DCNO Crites: Inflation in Shipbuilding Costs a Challenge for Navy Fleet Expansion

Sunrise over the Pearl Harbor Naval Shipyard and Intermediate Maintenance Facility, Feb. 11, 2021. U.S. NAVY / Public Affairs Specialist Dave Amodo

WASHINGTON — The Navy’s expansion to a larger fleet is hampered not only by the flat topline of the fiscal 2022 budget but also inflation in the costs and complexity of shipbuilding, a senior Navy admiral said.  

As the Navy works to tailor its battle fleet to meet the challenges of the era of great power competition and divest some platforms that are aging out or needed less in terms of priorities, it also faces costs exceeding inflation that put pressure on the shipbuilding budget.    

While the U.S. Navy proposes retirement of 15 battle force ships in fiscal 2022, it proposes to fund only eight battle force ships in that year, a setback in terms of growing the fleet to a congressionally mandated level of 355 ships.  

“What we’ve seen over the last 10 or 11 years is essentially a flat budget, said Vice Adm. Randy Crites, deputy chief of naval operations for Integration of Capabilities and Resources, testifying July 21 during a hearing of the defense subcommittee of the Senate Appropriations Committee. “We have not kept pace with inflation. Back in 2010 we had about 280 battle force ships. We declined as we went through sequestration down to 271 and we built our way out of that up to about 297 today. That occurred as a result of a number of reform efforts and divestitures that we did inside the service.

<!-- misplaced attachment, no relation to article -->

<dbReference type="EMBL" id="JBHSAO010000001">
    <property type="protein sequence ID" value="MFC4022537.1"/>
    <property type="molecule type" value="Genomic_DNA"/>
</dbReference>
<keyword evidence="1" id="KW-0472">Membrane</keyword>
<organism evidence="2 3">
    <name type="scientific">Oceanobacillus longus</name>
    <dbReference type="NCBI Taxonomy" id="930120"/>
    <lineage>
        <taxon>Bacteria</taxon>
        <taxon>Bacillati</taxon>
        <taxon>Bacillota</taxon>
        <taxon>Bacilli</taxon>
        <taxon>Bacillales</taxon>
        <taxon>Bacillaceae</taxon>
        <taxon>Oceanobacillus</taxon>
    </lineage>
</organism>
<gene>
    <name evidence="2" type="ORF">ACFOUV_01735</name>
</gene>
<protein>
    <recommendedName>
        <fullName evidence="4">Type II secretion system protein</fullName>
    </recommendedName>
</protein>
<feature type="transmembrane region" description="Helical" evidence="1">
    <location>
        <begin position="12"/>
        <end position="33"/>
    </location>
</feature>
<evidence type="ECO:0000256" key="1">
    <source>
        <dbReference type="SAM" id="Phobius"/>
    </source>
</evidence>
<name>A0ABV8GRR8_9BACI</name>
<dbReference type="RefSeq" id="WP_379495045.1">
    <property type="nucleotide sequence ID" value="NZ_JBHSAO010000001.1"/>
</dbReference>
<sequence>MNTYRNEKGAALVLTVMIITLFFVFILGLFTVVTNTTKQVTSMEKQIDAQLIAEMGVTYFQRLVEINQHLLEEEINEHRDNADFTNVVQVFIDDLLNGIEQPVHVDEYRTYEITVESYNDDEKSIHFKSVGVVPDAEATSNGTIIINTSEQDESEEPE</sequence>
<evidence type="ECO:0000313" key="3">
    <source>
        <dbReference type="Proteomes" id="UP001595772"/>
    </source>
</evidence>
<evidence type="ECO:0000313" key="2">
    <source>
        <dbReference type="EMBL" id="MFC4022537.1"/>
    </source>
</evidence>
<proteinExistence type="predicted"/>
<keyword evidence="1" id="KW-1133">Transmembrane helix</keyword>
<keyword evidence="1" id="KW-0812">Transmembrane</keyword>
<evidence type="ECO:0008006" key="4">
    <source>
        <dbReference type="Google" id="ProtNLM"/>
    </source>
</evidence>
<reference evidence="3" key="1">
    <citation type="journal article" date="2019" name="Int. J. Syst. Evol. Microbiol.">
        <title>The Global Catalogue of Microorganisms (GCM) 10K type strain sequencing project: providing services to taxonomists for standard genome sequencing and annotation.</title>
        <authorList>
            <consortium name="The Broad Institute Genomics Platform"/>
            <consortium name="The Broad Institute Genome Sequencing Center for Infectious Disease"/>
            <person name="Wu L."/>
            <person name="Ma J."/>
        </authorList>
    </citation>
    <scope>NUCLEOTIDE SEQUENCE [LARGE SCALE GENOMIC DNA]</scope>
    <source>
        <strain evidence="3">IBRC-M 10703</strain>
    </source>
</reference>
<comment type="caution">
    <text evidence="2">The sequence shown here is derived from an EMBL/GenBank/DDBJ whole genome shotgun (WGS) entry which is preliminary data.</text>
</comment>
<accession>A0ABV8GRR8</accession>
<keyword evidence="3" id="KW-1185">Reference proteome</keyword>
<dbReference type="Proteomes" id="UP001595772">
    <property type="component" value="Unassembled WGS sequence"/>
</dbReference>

“That challenge that we’re facing now is that the good ideas, the [divestiture of] things that we don’t need to bring to the future fight, we’re starting to run out of that,” Crites said. “So, we’re challenged as we see labor costs far exceeding inflation; the cost and complexity of the work we’re trying to do; and materials we’re trying to buy all outpacing inflation. Yet we need to balance within the program that we have.” 

Crites said the Navy’s current priorities have not changed.  

“The No.1 priority is to bring in Columbia [ballistic-missile submarine. No. 2 is to ensure that we have a ready force; No. 3 is to make sure that we’re bringing the capabilities that we need; and No. 4 has been capacity that we can afford,” he said.